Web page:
Fitbit is acquiring parts of Pebble, but it’s more interested in the company’s intellectual offerings than Pebble’s smartwatches.
In a transaction completed Tuesday, the fitness tracker-maker revealed that it had acquired “specific assets” of Pebble, which made one of the first popular smartwatches, including “key personnel and intellectual property related to software and firmware development.” The deal did not include the company’s hardware products, which were a number of smartwatches that were among the first to market in 2012.
In a blog post, Pebble chief executive officer and cofounder Eric Migicovsky wrote that “due to various factors — Pebble is no longer able to operate as an independent entity. We have made the tough decision to shut down the company and no longer manufacture Pebble devices.”
According to a recent report from the International Data Corp., Fitbit leads in market share among fitness trackers with 23 percent; meanwhile, Pebble has worked to offer a more fashion-forward design but ultimately had to lay of 25 percent of its staff earlier this year, or about 40 people.
A Fitbit spokeswoman said the acquisition allows the company to increase “development speed and efficiencies for new products, features and functionality,” including health and fitness features, enabling customization and easier collaboration with the health-care ecosystem.
Pebble, for example, is known for being “device agnostic,” meaning that it connects with iPhones or Android smartphones. In a release, Fitbit noted that Android usage accounts for 90 percent of global smartphones, so the ability to offer devices that work with any type of smartphone is a competitive advantage. Fitbit devices are compatible with more than 200 Apple, Android and Windows phones. (Most smartwatches, alternatively, are designed to work with one specific operating system.)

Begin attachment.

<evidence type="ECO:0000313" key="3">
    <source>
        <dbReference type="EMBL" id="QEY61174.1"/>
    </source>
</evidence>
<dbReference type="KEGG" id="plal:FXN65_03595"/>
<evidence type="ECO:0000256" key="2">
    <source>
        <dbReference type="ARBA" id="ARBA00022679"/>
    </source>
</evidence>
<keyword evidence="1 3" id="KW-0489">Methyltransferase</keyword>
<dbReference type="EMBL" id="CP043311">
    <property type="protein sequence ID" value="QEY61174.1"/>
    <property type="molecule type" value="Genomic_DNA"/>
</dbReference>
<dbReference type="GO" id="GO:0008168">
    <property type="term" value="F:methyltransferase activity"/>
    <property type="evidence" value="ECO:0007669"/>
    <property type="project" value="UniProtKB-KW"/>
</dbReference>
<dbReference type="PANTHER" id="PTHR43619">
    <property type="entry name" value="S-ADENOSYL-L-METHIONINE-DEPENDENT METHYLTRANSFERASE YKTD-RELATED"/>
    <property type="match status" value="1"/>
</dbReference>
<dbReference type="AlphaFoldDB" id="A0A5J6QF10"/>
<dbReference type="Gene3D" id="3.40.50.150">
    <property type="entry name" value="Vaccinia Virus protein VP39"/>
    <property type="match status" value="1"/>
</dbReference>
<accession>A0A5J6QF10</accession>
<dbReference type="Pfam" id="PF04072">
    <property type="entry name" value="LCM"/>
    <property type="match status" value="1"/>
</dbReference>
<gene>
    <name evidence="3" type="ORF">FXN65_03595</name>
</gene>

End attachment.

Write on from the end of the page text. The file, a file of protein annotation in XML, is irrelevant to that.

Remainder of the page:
On the personnel front, the acquisition includes staff with expertise in platform development. Pebble ceo Migicovsky will be taking an “active role” in helping the Pebble team with the transition, a Fitbit spokeswoman said. She added that the majority of Pebble software engineers, as well as some other employees, would join Fitbit.
“With basic wearables getting smarter and smartwatches adding health and fitness capabilities, we see an opportunity to build on our strengths and extend our leadership position in the wearables category,” said Fitbit ceo and cofounder James Park. “With this acquisition, we’re well positioned to accelerate the expansion of our platform and ecosystem to make Fitbit a vital part of daily life for a wider set of consumers, as well as build the tools health-care providers, insurers and employers need to more meaningfully integrate wearable technology into preventative and chronic care.”
Fitbit, which started with a fitness tracker in 2007, was said to be paying less than $40 million for Pebble, according to several published reports, but a company spokeswoman said the acquisition is not material to Fitbit’s financials.” Fitbit in August reported revenues of $586.5 million. Pebble raised more than $45 million.